New immune cells discovered by the scientists at the La Jolla Institute of Immunology are able to cope with allergic reactions and asthma. A conducted study has opened a new way in the fight against the allergic manifestations. The world is full of house dust and even the most thorough cleaning does not allow to deal with it completely. In the body of every person there are cells that cope with the allergic manifestations, including the dust.
And although most people do not suffer from allergies, those people who have it can only rely on their own immunity. Allergic manifestations are most often sneezing, coughing, runny nose, tearing. In a small number of people, it can manifest itself more severely - in the form of asthma that threatens life.
The specialists of the Institute of Immunology dedicated their new research to that theme. They identified a subtype of T cells that control the development of allergic immune responses and asthma in response to house dust and other allergens. Gregory Semois, one of the researchers, noted that new subsets of immune cells and new therapeutic possibilities have been discovered.
A new kind of immune cell may be one of many unknown mechanisms that explains why healthy people do not develop inflammation when they inhale allergens. According to Professor Pandurangan Vijayananda, the study emphasizes the power of objective approaches to unicellular genomics to discover a new biologist.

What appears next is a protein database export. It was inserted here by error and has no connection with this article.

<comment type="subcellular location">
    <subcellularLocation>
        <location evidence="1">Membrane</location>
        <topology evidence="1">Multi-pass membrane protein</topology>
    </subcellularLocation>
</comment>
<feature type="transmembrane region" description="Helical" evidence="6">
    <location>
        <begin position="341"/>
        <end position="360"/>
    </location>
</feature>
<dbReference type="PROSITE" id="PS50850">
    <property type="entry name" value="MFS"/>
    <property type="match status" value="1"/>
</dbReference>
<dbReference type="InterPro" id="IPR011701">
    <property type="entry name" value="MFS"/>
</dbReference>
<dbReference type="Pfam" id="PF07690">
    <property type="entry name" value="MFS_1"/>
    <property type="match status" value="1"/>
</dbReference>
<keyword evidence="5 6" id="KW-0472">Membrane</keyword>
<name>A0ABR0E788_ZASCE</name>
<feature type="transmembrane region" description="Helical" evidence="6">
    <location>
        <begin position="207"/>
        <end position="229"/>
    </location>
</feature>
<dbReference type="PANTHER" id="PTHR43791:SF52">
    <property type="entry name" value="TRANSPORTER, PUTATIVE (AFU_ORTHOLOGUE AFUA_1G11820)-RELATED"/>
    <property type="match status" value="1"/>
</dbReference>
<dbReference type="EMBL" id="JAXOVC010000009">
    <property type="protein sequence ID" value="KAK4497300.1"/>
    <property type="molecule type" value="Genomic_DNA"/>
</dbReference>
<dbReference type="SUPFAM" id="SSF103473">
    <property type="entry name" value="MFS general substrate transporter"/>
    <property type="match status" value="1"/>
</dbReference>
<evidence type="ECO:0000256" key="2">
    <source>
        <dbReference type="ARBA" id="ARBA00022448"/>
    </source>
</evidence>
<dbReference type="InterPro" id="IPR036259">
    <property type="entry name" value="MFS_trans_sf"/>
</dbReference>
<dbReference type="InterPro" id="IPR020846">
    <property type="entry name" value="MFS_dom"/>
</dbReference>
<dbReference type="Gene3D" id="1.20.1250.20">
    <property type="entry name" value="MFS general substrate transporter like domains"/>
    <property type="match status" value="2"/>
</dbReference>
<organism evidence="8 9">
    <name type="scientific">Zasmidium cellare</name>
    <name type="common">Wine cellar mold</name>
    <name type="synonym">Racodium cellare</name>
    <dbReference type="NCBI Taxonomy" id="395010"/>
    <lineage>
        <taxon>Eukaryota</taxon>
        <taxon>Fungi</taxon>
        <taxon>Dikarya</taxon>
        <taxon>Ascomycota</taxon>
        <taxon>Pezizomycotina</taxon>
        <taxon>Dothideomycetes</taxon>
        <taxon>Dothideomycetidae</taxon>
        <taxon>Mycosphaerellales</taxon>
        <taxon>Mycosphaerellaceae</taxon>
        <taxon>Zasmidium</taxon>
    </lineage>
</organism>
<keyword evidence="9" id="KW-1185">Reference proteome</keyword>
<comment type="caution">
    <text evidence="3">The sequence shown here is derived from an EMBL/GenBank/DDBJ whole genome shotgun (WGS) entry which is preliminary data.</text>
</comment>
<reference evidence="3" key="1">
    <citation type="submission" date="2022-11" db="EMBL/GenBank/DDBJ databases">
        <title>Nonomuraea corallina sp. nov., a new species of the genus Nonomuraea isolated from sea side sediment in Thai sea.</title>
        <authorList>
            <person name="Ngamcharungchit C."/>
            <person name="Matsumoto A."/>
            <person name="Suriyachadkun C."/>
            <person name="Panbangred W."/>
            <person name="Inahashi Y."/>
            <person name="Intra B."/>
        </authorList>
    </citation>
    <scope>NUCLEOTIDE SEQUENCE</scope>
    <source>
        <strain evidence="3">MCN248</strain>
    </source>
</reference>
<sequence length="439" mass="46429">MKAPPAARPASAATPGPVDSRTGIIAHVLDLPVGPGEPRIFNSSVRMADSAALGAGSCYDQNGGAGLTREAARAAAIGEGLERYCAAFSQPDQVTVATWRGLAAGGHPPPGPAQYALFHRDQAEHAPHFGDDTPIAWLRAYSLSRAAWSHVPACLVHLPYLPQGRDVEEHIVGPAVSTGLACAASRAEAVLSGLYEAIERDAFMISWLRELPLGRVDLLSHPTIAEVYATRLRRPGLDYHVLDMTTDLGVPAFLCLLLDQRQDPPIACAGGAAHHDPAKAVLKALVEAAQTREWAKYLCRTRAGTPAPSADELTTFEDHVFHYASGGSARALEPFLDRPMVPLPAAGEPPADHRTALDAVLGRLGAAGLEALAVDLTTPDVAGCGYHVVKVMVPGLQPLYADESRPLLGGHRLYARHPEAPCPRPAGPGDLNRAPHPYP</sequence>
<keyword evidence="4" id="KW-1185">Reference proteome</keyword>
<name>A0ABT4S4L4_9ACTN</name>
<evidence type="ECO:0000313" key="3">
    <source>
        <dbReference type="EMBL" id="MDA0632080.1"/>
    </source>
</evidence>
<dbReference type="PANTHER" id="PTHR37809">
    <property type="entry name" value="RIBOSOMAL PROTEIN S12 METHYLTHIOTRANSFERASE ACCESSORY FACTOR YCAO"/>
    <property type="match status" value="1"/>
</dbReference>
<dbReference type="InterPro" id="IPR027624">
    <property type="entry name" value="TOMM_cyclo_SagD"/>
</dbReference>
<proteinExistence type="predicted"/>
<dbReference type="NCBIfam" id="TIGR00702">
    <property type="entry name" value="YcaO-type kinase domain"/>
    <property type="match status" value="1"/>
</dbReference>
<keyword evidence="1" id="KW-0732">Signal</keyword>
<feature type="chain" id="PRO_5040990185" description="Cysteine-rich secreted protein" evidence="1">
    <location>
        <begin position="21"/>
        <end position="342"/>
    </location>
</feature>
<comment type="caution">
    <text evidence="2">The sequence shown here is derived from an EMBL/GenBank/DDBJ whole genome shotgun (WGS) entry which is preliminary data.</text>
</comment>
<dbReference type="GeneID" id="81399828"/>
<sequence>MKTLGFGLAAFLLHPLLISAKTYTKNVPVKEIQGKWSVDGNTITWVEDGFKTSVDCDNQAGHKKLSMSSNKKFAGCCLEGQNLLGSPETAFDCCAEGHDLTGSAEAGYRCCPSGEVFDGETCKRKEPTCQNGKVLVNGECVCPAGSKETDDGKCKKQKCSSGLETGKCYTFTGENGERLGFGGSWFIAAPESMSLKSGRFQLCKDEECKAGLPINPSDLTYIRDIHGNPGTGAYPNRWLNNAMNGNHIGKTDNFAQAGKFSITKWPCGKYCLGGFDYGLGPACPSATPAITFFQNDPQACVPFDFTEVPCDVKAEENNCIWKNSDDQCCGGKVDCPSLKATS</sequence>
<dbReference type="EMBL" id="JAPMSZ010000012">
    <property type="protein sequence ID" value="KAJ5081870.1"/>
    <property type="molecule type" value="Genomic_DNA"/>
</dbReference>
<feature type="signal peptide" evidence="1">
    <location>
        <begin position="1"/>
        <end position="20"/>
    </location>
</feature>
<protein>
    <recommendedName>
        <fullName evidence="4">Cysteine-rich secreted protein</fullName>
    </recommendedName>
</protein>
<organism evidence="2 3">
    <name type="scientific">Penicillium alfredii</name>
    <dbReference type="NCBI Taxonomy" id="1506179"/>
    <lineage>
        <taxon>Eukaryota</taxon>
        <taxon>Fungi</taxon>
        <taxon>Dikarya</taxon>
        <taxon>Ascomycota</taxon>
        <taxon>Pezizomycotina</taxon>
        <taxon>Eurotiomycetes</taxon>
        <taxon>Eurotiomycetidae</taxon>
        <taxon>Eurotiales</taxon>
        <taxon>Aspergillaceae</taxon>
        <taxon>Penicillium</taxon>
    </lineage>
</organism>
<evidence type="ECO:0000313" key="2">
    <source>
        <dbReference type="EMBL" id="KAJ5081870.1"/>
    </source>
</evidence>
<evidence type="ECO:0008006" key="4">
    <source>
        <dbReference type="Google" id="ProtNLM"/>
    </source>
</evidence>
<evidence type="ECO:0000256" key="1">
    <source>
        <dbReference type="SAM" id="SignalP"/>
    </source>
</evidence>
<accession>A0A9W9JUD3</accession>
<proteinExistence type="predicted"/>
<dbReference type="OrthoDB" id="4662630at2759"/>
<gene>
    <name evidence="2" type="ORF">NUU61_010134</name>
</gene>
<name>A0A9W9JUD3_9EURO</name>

The scientific work is based on the experience of the laboratory, where the relationship of gene expression with the development of diseases is studied. During the study, the scientists used the database of immune epitopes to find out how the immune system interacts with allergens, such as house dust mites.
For that, the tools of the genomic revolution, single-celled RNA-seq, were used. It allowed the most accurate determination of genes and T cell molecules that produce a response to HDM allergens.
Four groups of people with asthma and allergies to HDM, with asthma but no allergies to HDM, allergies only to HDM, and healthy people without allergies were tested. The analysis showed that T cells are more common in the blood of people with asthma. They are enriched with a group of molecules that increase the immune potential of these cells.